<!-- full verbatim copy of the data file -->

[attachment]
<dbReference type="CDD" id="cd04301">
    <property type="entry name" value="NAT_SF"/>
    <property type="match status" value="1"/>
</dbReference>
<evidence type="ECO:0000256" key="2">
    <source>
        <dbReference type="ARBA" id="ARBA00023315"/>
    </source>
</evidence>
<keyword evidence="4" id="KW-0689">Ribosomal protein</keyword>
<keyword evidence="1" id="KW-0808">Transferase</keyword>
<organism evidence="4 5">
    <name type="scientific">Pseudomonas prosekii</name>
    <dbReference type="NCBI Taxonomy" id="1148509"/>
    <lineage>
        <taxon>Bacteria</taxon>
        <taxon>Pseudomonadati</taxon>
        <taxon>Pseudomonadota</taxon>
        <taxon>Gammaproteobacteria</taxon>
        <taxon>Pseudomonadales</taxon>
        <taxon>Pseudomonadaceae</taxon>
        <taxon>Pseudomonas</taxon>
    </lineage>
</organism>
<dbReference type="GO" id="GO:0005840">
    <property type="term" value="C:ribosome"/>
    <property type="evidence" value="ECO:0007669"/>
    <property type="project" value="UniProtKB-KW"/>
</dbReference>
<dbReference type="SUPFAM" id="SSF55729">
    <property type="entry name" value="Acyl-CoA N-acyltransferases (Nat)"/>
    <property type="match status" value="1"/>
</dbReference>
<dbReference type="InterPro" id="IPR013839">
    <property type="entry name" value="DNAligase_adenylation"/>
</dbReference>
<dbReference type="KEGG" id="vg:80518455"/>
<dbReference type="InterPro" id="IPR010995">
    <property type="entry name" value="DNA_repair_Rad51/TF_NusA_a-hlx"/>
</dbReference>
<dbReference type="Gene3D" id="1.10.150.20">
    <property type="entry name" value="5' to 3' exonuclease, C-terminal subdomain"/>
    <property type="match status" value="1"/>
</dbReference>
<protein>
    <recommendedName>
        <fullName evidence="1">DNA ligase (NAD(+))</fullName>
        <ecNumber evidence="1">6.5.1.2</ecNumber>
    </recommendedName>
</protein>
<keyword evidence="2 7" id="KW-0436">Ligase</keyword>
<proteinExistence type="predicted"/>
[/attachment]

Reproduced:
<dbReference type="CDD" id="cd04301">
    <property type="entry name" value="NAT_SF"/>
    <property type="match status" value="1"/>
</dbReference>
<evidence type="ECO:0000256" key="2">
    <source>
        <dbReference type="ARBA" id="ARBA00023315"/>
    </source>
</evidence>
<keyword evidence="4" id="KW-0689">Ribosomal protein</keyword>
<keyword evidence="1" id="KW-0808">Transferase</keyword>
<organism evidence="4 5">
    <name type="scientific">Pseudomonas prosekii</name>
    <dbReference type="NCBI Taxonomy" id="1148509"/>
    <lineage>
        <taxon>Bacteria</taxon>
        <taxon>Pseudomonadati</taxon>
        <taxon>Pseudomonadota</taxon>
        <taxon>Gammaproteobacteria</taxon>
        <taxon>Pseudomonadales</taxon>
        <taxon>Pseudomonadaceae</taxon>
        <taxon>Pseudomonas</taxon>
    </lineage>
</organism>
<dbReference type="GO" id="GO:0005840">
    <property type="term" value="C:ribosome"/>
    <property type="evidence" value="ECO:0007669"/>
    <property type="project" value="UniProtKB-KW"/>
</dbReference>
<dbReference type="SUPFAM" id="SSF55729">
    <property type="entry name" value="Acyl-CoA N-acyltransferases (Nat)"/>
    <property type="match status" value="1"/>
</dbReference>
<dbReference type="InterPro" id="IPR013839">
    <property type="entry name" value="DNAligase_adenylation"/>
</dbReference>
<dbReference type="KEGG" id="vg:80518455"/>
<dbReference type="InterPro" id="IPR010995">
    <property type="entry name" value="DNA_repair_Rad51/TF_NusA_a-hlx"/>
</dbReference>
<dbReference type="Gene3D" id="1.10.150.20">
    <property type="entry name" value="5' to 3' exonuclease, C-terminal subdomain"/>
    <property type="match status" value="1"/>
</dbReference>
<protein>
    <recommendedName>
        <fullName evidence="1">DNA ligase (NAD(+))</fullName>
        <ecNumber evidence="1">6.5.1.2</ecNumber>
    </recommendedName>
</protein>
<keyword evidence="2 7" id="KW-0436">Ligase</keyword>
<proteinExistence type="predicted"/>